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The Toronto Sun CareerConnection

DREAM JOB

Send out an SOS: Tina Maddigan has arrived

By Aprille Janes
Special to The Toronto Sun


The first line of her opening song as Sophie in the hit musical Mamma Mia! is "I have a dream", and there's no doubt that Tina Maddigan's dreams are coming true. Currently starring in the Broadway version, Maddigan created the same magic at Toronto's Royal Alexandra Theatre.

But before she brought Sophie to life, this St. John's, Nfld. native arrived in Toronto to attend Sheridan College. With the encouragement of family and Jacinta Mackey-Graham, her far-sighted teacher, Maddigan enrolled in the college's theatre program.
"They say 'if you reach for the moon you'll be among the stars.' I really live by that motto," says Tina Maddigan, who plays Sophie in the hit musical Mamma Mia!


"Jacinta really instilled the dream, but Robin Hutton from Newfoundland was at Sheridan at that time, and she said 'You need to come up and audition'. Before I knew it, my mom had come up with me for three weeks to help me get settled in Ontario. It was a lot of hard work but I got so much out of it.

"It's a triple thread program. You're doing ballet, you're doing Shakespeare, you're studying Shaw and Ibsen. It's a very difficult program and it's not to be taken lightly. It's harder when you actually move away from home and you don't have your family there."

After graduation, Maddigan looked for work to tide her over while attending auditions. She waitressed at a local restaurant but she also tried to get her foot in the door at the Royal Alex as an usher.

"They told me I didn't have the qualifications to be an usher; six weeks later I was going in to pick up my script for Mamma Mia.

"I remember sitting in the Royal Alex during my first week in Toronto. I said 'Mom, I'm going to treat us to tickets' because I'd just gotten my first credit card. I went in and it was something like $78 to go and see a show. But I bit the bullet and got us the tickets.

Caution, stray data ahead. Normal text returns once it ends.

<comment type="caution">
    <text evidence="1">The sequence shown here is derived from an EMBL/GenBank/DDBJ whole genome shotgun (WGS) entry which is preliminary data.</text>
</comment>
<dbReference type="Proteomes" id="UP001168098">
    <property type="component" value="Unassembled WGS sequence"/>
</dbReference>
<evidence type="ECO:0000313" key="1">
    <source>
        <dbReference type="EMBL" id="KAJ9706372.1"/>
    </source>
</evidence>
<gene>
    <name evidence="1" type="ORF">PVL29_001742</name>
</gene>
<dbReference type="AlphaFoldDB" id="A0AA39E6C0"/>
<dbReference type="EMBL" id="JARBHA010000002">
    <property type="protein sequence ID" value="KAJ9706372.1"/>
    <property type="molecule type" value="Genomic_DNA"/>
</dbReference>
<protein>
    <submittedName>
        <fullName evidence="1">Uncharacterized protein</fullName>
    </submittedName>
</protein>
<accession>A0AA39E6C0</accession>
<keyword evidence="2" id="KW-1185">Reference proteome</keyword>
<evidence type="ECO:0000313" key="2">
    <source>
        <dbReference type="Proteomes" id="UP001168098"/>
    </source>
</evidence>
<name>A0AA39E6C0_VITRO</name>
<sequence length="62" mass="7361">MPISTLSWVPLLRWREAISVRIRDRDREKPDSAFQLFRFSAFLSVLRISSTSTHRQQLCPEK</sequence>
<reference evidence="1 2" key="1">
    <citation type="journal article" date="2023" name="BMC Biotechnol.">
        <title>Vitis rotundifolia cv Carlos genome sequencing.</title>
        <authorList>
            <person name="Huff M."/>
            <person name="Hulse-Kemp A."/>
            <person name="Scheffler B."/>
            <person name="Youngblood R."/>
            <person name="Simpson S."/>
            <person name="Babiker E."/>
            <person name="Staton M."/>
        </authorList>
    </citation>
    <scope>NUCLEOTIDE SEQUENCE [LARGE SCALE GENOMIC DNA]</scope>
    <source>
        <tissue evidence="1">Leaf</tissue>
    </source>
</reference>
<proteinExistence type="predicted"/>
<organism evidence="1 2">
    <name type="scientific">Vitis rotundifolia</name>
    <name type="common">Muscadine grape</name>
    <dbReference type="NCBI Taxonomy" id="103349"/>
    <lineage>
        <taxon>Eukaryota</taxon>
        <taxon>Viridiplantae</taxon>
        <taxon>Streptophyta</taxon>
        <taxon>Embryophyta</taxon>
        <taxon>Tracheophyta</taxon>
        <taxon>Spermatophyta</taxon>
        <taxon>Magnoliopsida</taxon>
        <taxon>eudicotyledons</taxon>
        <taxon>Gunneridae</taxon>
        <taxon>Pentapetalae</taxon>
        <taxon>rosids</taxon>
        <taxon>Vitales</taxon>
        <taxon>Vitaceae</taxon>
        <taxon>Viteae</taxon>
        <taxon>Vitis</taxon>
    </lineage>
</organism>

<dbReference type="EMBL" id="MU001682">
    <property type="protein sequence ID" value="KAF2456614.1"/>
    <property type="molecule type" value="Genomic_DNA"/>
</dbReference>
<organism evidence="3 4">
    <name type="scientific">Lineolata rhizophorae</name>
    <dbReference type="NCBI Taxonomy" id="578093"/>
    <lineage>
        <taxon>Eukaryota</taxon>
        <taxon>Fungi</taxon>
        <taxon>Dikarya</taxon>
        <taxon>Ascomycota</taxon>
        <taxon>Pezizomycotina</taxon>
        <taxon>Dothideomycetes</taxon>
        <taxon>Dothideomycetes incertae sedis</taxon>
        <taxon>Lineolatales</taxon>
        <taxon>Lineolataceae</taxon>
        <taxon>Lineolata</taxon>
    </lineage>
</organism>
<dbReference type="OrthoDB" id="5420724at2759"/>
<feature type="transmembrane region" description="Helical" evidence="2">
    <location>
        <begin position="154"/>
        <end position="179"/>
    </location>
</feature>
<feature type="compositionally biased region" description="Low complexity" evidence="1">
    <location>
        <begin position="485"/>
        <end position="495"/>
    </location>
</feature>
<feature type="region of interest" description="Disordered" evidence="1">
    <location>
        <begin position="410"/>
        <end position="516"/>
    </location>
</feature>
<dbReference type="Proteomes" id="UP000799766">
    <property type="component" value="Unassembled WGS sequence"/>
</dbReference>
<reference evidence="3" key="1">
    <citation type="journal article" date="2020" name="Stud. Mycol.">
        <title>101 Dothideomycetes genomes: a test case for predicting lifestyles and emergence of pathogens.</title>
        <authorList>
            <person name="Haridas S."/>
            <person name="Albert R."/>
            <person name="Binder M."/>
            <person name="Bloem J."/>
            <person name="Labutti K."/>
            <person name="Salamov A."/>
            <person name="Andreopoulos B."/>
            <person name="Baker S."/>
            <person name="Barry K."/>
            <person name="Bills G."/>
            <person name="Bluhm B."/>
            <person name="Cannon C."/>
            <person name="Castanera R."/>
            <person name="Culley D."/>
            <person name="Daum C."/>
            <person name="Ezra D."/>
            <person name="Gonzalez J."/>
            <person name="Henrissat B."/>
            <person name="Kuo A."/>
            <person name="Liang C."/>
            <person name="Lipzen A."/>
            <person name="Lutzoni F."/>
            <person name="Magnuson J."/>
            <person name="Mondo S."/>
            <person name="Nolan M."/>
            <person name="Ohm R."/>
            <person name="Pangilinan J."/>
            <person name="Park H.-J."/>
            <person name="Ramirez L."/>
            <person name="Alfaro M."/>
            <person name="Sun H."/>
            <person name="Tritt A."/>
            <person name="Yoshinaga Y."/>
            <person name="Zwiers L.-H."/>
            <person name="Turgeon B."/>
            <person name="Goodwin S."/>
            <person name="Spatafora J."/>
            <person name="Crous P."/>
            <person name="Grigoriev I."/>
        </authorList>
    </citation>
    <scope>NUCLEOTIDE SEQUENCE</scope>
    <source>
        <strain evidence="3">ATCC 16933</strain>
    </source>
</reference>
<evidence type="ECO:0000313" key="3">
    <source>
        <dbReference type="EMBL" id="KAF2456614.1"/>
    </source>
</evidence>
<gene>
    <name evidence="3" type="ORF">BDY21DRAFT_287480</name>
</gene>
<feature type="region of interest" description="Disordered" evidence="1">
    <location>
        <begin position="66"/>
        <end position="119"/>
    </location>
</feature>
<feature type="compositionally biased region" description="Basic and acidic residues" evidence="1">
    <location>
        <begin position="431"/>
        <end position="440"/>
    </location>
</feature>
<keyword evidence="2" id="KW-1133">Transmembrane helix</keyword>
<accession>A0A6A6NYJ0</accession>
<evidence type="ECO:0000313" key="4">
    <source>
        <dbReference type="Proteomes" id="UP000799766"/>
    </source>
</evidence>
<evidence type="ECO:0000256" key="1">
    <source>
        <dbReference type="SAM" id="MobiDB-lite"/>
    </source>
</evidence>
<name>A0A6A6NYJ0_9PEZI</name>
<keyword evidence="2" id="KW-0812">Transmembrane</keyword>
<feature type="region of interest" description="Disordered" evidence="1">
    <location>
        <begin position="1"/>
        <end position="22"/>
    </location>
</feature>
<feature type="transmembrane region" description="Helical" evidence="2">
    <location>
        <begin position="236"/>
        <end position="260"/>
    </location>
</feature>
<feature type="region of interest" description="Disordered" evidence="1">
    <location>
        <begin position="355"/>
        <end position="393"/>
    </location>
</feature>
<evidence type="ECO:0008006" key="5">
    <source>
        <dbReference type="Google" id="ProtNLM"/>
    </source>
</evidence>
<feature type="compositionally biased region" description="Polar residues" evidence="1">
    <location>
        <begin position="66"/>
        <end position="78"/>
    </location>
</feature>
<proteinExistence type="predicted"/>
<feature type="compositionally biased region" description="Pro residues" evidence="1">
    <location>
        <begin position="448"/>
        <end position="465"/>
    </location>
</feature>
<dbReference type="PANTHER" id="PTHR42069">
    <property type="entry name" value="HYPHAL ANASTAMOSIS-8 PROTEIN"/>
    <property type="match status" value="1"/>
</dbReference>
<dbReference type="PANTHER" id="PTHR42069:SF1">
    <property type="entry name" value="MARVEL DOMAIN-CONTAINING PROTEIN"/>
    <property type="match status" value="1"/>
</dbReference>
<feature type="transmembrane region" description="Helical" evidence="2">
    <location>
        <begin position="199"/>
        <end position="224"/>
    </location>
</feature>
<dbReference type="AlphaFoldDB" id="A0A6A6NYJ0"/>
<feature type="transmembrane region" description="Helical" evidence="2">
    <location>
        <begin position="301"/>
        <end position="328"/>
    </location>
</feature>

"It was Crazy for You and I sat there and cried my way through the show. My mother said, 'You're not crying?' and I asked, 'Do you ever think I'll be on the stage like that?'"

Maddigan graduated from Sheridan three years later -- and ended up on the same stage where she'd seen her first show.

"I opened the show in Toronto and I was there almost eight months. My family came up and supported me. So did Jacinta. Then we went on tour to San Francisco, Los Angeles and Chicago."

While touring, she auditioned for the role of Sophie in the Broadway production, but at first it didn't look hopeful.

"They said, 'Well you know, Tina, we can't consider you.You're Canadian. We already have two Canadians.' Then when I was in Chicago, they called me and said 'We were crazy to think we could find another Tina. Would you join the Broadway company'? And my life turned upside down."

Despite that upside down feeling, her feet are still planted on solid ground, like the bedrock of her home province. "It's really amazing and incredibly overwhelming at times. But you know, I honestly don't dwell on it. I thank my lucky stars every day that I was raised in such a supportive family and that I was a day dreamer. But I'm also a hard worker. I'm really not looking for fame or glamour, I just want to be happy."

Her advice for anyone who dreams of being on stage is to "Dream big. They say 'if you reach for the moon you'll be among the stars.' I really live by that motto.

"It's also determination and working hard to get there. It's not giving up. Because it just might happen if you work hard enough and believe enough."

Her dreams for the future? "Right now, I'd love to do a film or some TV work. Or Saturday Night Live. I want to do that so bad. I love comedy. I think the Newfoundland culture has a lot to add to that type of thing. I'd also love to come back and do the Stratford Festival or Shaw Festival. I'm a Canadian. I love being in Canada. That's where my roots lie."

And anyone who spends any time with Tina Maddigan knows that her roots go deep. "Being close to my family is very, very important to me. That's why I feel fortunate. My family is still healthy. I'm able to fly home and see them. I just take it day by day and stop and think 'How fortunate you are.' It really is a fairy-tale story."

(Aprille Janes (afj@ajanesinc.com) is a freelance writer based in Port Perry, Ont.)



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